Two closely related but different species of several summer annual grasses are common
in the low deserts. In general, these are all easy to distinguish from each other
in the field and they respond similarly to herbicides. Some of these and their distinguishing
• Watergrass (Echinochloa colonum) and Barnyardgrass (Echinochloa crusgalli)
These are very similar but watergrass has purple bands or chevrons on the leaves
and barnyardgrass often has awns or bristles at the end of the spikelets. Both respond
the same to herbicides.
• Red Sprangletop (Leptochloa filiformis) and Mexican Sprangletop (Leptochloa uninervia)
Red sprangletop is, in general, a lighter green color and has a finer seed head
than does Mexican sprangletop which is darker green or gray and has a visibly coarser
seedhead. Both form clumps or crowns that often survive through the winter months.
Both are fairly tolerant to Poast (sethoxydim) and Fusilade (fluaziflop) but are
controlled with high rates of Select (clethodim).
• Field Sandbur (Cenchrus pauciflorus) and Southern Sandbur (Cenchrus echinatus)
Both of these equally miserable weeds are only found in sandy soils and fairly easy
to distinguish. Field sandbur has thinner, gray colored leaves and yellowish burs
that are longer than broad. Southern sandbur has darker and broader leaves and fatter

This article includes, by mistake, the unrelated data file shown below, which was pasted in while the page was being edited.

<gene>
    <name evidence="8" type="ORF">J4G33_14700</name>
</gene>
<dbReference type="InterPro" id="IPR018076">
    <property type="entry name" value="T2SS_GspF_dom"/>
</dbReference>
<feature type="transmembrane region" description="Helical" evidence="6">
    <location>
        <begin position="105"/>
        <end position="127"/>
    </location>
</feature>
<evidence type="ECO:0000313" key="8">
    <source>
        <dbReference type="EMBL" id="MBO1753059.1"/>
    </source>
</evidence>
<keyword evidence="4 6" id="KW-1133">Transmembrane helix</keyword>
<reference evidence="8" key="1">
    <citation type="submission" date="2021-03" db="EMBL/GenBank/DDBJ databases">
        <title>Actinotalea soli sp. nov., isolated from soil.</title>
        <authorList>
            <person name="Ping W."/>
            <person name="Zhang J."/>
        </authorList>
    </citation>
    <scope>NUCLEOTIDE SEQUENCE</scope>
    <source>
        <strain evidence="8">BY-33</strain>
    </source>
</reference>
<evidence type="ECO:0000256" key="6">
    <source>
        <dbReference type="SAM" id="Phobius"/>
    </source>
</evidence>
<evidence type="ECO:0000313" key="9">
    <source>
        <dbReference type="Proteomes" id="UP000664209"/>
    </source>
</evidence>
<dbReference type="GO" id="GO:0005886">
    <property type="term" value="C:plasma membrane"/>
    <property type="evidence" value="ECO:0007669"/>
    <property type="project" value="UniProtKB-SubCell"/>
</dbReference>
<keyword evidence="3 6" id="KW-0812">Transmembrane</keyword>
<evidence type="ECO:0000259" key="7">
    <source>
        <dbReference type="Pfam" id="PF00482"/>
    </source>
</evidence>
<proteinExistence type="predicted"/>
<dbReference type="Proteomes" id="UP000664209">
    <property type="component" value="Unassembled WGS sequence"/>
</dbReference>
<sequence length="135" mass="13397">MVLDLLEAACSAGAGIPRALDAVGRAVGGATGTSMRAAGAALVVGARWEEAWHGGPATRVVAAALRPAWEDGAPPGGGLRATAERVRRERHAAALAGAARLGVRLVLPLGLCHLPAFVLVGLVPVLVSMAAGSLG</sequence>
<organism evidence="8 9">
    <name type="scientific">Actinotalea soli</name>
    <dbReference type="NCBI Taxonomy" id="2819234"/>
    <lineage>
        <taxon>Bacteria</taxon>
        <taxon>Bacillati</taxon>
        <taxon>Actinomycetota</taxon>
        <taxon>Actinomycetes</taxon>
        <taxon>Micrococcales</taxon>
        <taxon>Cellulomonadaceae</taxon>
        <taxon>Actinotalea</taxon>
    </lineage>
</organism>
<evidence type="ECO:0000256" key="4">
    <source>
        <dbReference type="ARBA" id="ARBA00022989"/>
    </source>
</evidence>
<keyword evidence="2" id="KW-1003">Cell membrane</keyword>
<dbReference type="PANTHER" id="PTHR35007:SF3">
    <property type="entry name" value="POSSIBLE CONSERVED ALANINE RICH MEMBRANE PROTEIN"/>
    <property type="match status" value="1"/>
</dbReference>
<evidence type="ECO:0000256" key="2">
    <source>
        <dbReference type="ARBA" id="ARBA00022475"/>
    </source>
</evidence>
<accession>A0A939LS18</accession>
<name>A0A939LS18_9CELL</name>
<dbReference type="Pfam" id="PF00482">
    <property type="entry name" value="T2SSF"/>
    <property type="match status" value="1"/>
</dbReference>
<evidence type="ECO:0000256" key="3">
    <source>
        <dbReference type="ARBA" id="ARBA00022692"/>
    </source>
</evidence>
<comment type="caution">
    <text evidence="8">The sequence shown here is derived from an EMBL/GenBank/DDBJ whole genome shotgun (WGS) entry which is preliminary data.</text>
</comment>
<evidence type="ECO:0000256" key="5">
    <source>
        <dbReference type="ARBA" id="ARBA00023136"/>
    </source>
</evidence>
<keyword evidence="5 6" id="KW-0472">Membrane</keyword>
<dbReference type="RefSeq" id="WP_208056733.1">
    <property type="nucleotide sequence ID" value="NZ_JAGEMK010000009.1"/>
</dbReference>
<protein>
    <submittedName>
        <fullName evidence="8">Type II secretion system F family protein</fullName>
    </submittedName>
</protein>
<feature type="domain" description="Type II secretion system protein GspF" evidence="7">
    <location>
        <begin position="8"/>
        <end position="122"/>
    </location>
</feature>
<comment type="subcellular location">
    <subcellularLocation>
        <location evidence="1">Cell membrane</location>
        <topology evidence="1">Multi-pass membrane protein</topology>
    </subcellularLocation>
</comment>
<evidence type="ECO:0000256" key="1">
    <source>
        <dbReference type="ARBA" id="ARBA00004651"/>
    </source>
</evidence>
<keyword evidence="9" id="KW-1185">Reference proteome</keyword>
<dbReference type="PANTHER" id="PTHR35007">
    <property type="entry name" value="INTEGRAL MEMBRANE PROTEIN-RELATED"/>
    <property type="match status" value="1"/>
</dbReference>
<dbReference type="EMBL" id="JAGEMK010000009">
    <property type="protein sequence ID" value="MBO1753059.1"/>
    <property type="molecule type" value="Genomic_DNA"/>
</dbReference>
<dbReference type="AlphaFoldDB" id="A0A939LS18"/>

red colored burs. Southern sandbur has a more compact seed head with distinctly
more burs than does southern sandbur. Both of these are fairly tolerant to Poast
(sethoxydim), Select (clethodim) and Fusilade (fluaziflop).
• Southwestern Cupgrass (Eriochloa gracilis) and Prairie Cupgrass (Eriochloa contracta)
These similar grasses are fairly easy to distinguish in the field. Southwestern
Cupgrass is one of the wider leafed grasses in the deserts. Prairie Cupgrass leaves
are not as wide and are hairy. Southwestern is more branched than prairie and the
ligule is shorter and less prominent. The branches are longer and fewer on prairie
than on southwestern Cupgrass. Both respond the same to most herbicides.
• Green Foxtail (Setaria viridis) and Yellow Foxtail (Setaria glauca)
Both green and yellow foxtail typically form clumps, produce lots of seed and stand
more upright than many other summer annual grasses. They are not difficult to distinguish
in the field. Green has a darker greenish or brown seedhead compared to the yellow.
The leaves of yellow are generally longer and have more bristles (5-20) per spikelet
than green, which typically has 3 or less darker colored bristles. Both respond
the same to most herbicides.
• Purple Nutgrass (Cyperus rotundus) and Yellow Nutgrass (Cyperus esculentus)
Right! These are not grasses. They are sedges which are much different. Sedges all
have solid triangular stems. They are perennial and reproduce primarily by below
ground tubers. Purple has bigger( 1/8” to 3/4” ) irregular shaped tubers that are
connected by rhizomes and have an almond -like odor. Yellow are smaller pea size
and round. They are not connected and don’t smell. Yellow is often taller and has
pointed leaves while purple has blunt shaped leaves.
(Photo by Barry Tickes)